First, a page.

+-+-+-+-+-+-+-+-+-+-+-+-+-+-+-+-+-+-+-+-+-+-+-+-+-+-+-+-+-+-+-+ +-+-+-+-+-+-+-+-+-+-+-+-+-+-+-+-+-+-+-+-+-+-+-+-+-+-+-+-+-+-+-+
| IPv6 gw addr | | hw_addr |
+-+-+-+-+-+-+-+-+-+-+-+-+-+-+-+-+-+-+-+-+-+-+-+-+-+-+-+-+-+-+-+ +-+-+-+-+-+-+-+-+-+-+-+-+-+-+-+-+-+-+-+-+-+-+-+-+-+-+-+-+-+-+-+
| IPv6 gw addr | | data_len |
+-+-+-+-+-+-+-+-+-+-+-+-+-+-+-+-+-+-+-+-+-+-+-+-+-+-+-+-+-+-+-+ +-+-+-+-+-+-+-+-+-+-+-+-+-+-+-+-+-+-+-+-+-+-+-+-+-+-+-+-+-+-+-+
| Type | | Payload . . . |
+-+-+-+-+-+-+-+-+-+-+-+-+-+-+-+-+-+-+-+-+-+-+-+-+-+-+-+-+-+-+-+ +-+-+-+-+-+-+-+-+-+-+-+-+-+-+-+-+-+-+-+-+-+-+-+-+-+-+-+-+-+-+-+
| dst length | src length |
Packet ID: 32 bits
The unique packet identifier as passed to the CPC by the FEC.
Mark: 32 bits
The internal metadata value set to describe the rule in which
the packet was picked.
timestamp_m: 32 bits
Packet arrival time (seconds)
timestamp_u: 32 bits
Packet arrival time (useconds in addition to the seconds in
timestamp_m)
hook: 32 bits
jhs_hk_ak_ank draft-forces-Netlink-03.txt
The firewall module from which the packet was picked.
indev_name: 128 bits
ASCII name of incoming interface.
outdev_name: 128 bits
ASCII name of outgoing interface.
hw_protocol: 16 bits
Hardware protocol, in network order.
hw_type: 16 bits
Hardware type.
hw_addrlen: 8 bits
Hardware address length.
hw_addr: 64 bits
Hardware address.
data_len: 32 bits
Length of packet data.
Payload: size defined by data_len
The payload of the packet received.
The Verdict message format is as follows
0 1 2 3
0 1 2 3 4 5 6 7 8 9 0 1 2 3 4 5 6 7 8 9 0 1 2 3 4 5 6 7 8 9 0 1
0 1 2 3
+-+-+-+-+-+-+-+-+-+-+-+-+-+-+-+-+-+-+-+-+-+-+-+-+-+-+-+-+-+-+-+ +-+-+-+-+-+-+-+-+-+-+-+-+-+-+-+-+-+-+-+-+-+-+-+-+-+-+-+-+-+-+-+
| Metric | | Value |
+-+-+-+-+-+-+-+-+-+-+-+-+-+-+-+-+-+-+-+-+-+-+-+-+-+-+-+-+-+-+-+ +-+-+-+-+-+-+-+-+-+-+-+-+-+-+-+-+-+-+-+-+-+-+-+-+-+-+-+-+-+-+-+
| Info | | Packet ID |
+-+-+-+-+-+-+-+-+-+-+-+-+-+-+-+-+-+-+-+-+-+-+-+-+-+-+-+-+-+-+-+ +-+-+-+-+-+-+-+-+-+-+-+-+-+-+-+-+-+-+-+-+-+-+-+-+-+-+-+-+-+-+-+
| Flags | | Data Length |
+-+-+-+-+-+-+-+-+-+-+-+-+-+-+-+-+-+-+-+-+-+-+-+-+-+-+-+-+-+-+-+ +-+-+-+-+-+-+-+-+-+-+-+-+-+-+-+-+-+-+-+-+-+-+-+-+-+-+-+-+-+-+-+
| Interface Index | | Payload . . . |
+-+-+-+-+-+-+-+-+-+-+-+-+-+-+-+-+-+-+-+-+-+-+-+-+-+-+-+-+-+-+-+ +-+-+-+-+-+-+-+-+-+-+-+-+-+-+-+-+-+-+-+-+-+-+-+-+-+-+-+-+-+-+-+
5.5. IP Service NETLINK_IP6_FW Value: 32 bits
This is the verdict to be imposed on the packet still sitting
in the FEC. Verdicts could be:
NF_ACCEPT Accept the packet and let it continue its
traversal.
NF_DROP Drop the packet.
This service allows CPCs to receive packets that failed the IPv6 jhs_hk_ak_ank draft-forces-Netlink-03.txt
jhs_hk_ak_ank draft-forces-netlink-02.txt Packet ID: 32 bits
The packet identifier as passed to the CPC by the FEC.
firewall checks by that module in the FE. Data Length: 32 bits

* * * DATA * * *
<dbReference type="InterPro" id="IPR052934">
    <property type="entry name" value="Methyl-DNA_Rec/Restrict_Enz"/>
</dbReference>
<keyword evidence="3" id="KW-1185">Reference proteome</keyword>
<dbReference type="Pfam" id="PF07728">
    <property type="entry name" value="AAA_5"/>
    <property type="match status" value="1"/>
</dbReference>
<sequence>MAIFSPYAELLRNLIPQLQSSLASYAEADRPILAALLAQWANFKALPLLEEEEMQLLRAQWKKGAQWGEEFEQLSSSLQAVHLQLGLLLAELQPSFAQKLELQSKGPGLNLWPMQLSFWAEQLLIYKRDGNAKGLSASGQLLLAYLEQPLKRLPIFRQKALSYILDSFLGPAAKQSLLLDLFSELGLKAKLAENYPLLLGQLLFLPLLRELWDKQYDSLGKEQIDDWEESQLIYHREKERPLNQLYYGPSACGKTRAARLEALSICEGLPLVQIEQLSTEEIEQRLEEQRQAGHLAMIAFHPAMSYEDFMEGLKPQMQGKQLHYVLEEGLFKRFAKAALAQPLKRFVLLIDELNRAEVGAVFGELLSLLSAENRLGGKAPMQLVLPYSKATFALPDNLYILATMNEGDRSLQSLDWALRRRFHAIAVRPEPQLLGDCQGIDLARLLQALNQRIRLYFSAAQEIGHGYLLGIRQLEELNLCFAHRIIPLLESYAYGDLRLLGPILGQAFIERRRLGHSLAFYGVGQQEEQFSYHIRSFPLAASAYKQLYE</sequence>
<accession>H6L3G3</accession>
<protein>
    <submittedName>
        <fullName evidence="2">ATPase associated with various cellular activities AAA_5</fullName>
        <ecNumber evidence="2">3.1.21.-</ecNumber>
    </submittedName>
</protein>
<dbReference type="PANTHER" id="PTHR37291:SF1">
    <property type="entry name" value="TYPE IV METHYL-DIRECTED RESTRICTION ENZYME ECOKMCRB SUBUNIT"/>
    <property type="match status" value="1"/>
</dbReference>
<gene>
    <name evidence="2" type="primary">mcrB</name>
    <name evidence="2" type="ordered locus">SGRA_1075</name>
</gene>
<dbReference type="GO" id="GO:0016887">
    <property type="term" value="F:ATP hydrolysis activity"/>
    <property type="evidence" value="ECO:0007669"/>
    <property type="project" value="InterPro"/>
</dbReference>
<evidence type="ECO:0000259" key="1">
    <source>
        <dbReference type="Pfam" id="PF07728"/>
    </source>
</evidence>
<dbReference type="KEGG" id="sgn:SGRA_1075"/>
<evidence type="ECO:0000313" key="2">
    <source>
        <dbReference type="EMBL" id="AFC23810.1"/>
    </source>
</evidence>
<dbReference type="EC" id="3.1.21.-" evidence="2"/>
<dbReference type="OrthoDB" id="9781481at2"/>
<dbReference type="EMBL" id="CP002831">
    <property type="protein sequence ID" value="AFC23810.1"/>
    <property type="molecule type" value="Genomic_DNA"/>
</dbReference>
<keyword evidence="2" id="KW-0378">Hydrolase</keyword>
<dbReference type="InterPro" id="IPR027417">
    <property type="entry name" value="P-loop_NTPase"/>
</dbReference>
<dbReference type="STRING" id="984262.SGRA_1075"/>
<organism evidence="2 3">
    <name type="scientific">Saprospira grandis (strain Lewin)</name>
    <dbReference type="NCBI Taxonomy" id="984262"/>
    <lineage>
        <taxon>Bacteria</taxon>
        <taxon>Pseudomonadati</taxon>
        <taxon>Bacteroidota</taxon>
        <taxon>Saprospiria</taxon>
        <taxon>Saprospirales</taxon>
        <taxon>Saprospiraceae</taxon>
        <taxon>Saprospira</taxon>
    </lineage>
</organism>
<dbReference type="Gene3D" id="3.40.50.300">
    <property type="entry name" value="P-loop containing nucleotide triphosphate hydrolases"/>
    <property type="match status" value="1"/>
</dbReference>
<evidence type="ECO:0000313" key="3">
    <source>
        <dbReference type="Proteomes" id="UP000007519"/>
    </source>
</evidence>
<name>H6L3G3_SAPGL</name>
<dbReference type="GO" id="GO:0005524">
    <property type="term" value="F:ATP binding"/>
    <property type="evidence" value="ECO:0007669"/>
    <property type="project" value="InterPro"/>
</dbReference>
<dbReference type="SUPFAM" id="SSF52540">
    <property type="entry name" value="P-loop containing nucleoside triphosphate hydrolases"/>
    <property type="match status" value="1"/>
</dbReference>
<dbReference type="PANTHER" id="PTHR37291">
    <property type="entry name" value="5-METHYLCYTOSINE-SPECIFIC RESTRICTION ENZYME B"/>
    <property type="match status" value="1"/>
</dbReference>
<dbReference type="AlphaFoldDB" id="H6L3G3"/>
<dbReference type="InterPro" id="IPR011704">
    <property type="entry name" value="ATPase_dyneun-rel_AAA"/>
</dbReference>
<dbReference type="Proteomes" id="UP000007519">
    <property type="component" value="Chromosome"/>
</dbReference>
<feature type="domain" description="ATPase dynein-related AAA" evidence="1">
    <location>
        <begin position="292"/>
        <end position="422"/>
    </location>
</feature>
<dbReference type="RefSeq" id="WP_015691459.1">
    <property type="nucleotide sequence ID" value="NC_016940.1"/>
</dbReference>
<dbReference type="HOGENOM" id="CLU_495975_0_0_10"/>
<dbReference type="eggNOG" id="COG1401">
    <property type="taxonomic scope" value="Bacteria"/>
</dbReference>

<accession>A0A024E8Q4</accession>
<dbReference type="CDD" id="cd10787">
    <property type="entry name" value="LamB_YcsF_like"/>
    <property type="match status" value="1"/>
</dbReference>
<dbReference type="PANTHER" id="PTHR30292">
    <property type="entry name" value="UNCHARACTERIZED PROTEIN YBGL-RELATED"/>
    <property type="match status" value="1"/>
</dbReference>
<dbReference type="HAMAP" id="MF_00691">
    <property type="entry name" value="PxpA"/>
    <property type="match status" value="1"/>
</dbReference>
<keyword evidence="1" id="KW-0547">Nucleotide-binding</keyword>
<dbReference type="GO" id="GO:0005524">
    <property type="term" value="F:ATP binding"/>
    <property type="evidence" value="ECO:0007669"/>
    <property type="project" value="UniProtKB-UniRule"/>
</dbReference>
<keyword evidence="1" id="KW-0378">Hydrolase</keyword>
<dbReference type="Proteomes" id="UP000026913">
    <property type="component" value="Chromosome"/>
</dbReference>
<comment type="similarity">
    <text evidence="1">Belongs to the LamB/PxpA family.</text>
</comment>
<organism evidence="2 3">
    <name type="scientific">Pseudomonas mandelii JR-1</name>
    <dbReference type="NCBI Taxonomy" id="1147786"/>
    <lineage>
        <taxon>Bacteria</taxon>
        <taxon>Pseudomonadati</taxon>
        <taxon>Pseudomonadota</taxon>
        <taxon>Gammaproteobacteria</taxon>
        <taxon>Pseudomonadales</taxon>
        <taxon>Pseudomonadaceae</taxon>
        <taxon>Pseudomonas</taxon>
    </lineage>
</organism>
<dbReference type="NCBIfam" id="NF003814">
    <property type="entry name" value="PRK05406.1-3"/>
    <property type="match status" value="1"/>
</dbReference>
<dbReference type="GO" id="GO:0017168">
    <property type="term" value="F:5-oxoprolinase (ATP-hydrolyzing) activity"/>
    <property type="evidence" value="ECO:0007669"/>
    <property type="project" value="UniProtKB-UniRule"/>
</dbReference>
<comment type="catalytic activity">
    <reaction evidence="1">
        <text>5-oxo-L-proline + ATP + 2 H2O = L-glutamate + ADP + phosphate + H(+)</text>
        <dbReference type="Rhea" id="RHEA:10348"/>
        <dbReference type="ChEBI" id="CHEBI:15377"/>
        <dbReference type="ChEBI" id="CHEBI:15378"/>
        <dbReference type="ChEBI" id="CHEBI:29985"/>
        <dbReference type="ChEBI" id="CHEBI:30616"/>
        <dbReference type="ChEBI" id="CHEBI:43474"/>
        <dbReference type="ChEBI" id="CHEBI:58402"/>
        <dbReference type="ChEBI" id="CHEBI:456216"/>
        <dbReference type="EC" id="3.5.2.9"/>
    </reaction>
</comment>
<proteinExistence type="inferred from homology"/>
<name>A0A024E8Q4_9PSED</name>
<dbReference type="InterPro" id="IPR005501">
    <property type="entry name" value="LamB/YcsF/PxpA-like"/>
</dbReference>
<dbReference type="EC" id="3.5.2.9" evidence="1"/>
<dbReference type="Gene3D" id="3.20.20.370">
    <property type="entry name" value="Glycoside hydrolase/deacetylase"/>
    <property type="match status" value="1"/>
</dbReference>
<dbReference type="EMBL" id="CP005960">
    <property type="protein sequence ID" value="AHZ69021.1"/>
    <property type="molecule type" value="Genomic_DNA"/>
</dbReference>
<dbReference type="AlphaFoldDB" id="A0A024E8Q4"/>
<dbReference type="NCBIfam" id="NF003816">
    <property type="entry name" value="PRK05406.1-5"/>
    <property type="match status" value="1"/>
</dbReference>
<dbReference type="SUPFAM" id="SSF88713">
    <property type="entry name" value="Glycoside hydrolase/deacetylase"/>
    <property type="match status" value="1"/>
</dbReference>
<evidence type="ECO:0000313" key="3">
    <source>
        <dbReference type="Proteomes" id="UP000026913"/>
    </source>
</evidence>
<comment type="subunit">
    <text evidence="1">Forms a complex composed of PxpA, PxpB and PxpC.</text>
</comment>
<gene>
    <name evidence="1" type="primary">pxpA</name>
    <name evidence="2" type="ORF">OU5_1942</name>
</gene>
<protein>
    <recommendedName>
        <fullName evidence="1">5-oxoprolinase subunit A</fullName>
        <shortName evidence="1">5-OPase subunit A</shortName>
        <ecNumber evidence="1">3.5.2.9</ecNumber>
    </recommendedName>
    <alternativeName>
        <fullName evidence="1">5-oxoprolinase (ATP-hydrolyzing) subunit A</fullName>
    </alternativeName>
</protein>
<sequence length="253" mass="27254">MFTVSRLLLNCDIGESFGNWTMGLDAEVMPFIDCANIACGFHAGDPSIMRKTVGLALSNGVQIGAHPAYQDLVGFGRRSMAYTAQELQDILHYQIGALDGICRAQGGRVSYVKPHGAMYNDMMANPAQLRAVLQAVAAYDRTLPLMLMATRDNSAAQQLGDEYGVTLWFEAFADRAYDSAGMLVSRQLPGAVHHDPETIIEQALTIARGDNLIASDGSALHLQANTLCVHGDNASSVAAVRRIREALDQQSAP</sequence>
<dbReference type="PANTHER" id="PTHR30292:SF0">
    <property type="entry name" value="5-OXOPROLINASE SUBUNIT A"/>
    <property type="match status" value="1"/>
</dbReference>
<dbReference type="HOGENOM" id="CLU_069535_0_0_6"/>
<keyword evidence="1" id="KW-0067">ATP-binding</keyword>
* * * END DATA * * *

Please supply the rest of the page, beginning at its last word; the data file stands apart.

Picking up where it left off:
The data length of the modified packet (in bytes). If you dont
modify the packet just set it to 0.
6. Security Considerations Payload:
Size as defined by the Data Length field.
4.3. IP Service NETLINK_ARPD
This service is used by CPCs for managing the neighbor table in the
FE. The message format used between the FEC and CPC is described
in the section on the Neighbour Setup Service Module.
The CPC service is expected to participate in neighbor solicitation
protocol(s).
A neighbor message of type RTM_NEWNEIGH is sent towards the CPC by
the FE to inform the CPC of changes that might have happened on
that neighbour's entry (e.g., a neighbor being perceived as
unreachable).
RTM_GETNEIGH is used to solicit the CPC for information on a spe-
cific neighbor.
5. Security Considerations
Netlink lives in a trusted environment of a single host separated Netlink lives in a trusted environment of a single host separated
by kernel and user space. Linux capabilities ensures that only by kernel and user space. Linux capabilities ensure that only
someone with CAP_NET_ADMIN capability (typically root user) is someone with CAP_NET_ADMIN capability (typically, the root user) is
allowed to open sockets. allowed to open sockets.
7. References 6. References
jhs_hk_ak_ank draft-forces-Netlink-03.txt
[RFC1633] R. Braden, D. Clark, and S. Shenker, "Integrated [RFC1633] R. Braden, D. Clark, and S. Shenker, "Integrated
Services in the Internet Architecture: an Overview", RFC 1633, Services in the Internet Architecture: an Overview", RFC 1633,
ISI, MIT, and PARC, June 1994. ISI, MIT, and PARC, June 1994.
[RFC1812] F. Baker, "Requirements for IP Version 4 [RFC1812] F. Baker, "Requirements for IP Version 4
Routers", RFC 1812, June 1995. Routers", RFC 1812, June 1995.
[RFC2475] M. Carlson, W. Weiss, S. Blake, Z. Wang, D. [RFC2475] M. Carlson, W. Weiss, S. Blake, Z. Wang, D.
Black, and E. Davies, "An Architecture for Differentiated Black, and E. Davies, "An Architecture for Differentiated
skipping to change at page 27, line 5 skipping to change at page 30, line 31
[RFC2328] J. Moy, "OSPF Version 2", RFC 2328, April 1998. [RFC2328] J. Moy, "OSPF Version 2", RFC 2328, April 1998.
[RFC1157] J.D. Case, M. Fedor, M.L. Schoffstall, C. Davin, [RFC1157] J.D. Case, M. Fedor, M.L. Schoffstall, C. Davin,
"Simple Network Management Protocol (SNMP)", RFC 1157, May "Simple Network Management Protocol (SNMP)", RFC 1157, May
1990. 1990.
[RFC3036] L. Andersson, P. Doolan, N. Feldman, A. Fredette, [RFC3036] L. Andersson, P. Doolan, N. Feldman, A. Fredette,
B. Thomas "LDP Specification", RFC 3036, January 2001. B. Thomas "LDP Specification", RFC 3036, January 2001.
jhs_hk_ak_ank draft-forces-netlink-02.txt [Stevens] G.R Wright, W. Richard Stevens. "TCP/IP Illus-
[stevens] G.R Wright, W. Richard Stevens. "TCP/IP Illus-
trated Volume 2, Chapter 20", June 1995 trated Volume 2, Chapter 20", June 1995
8. Acknowledgements [Netfilter] http://netfilter.samba.org
1) Andi Kleen for man pages on netlink and rtnetlink. [Diffserv] http://diffserv.sourceforge.net
7. Acknowledgements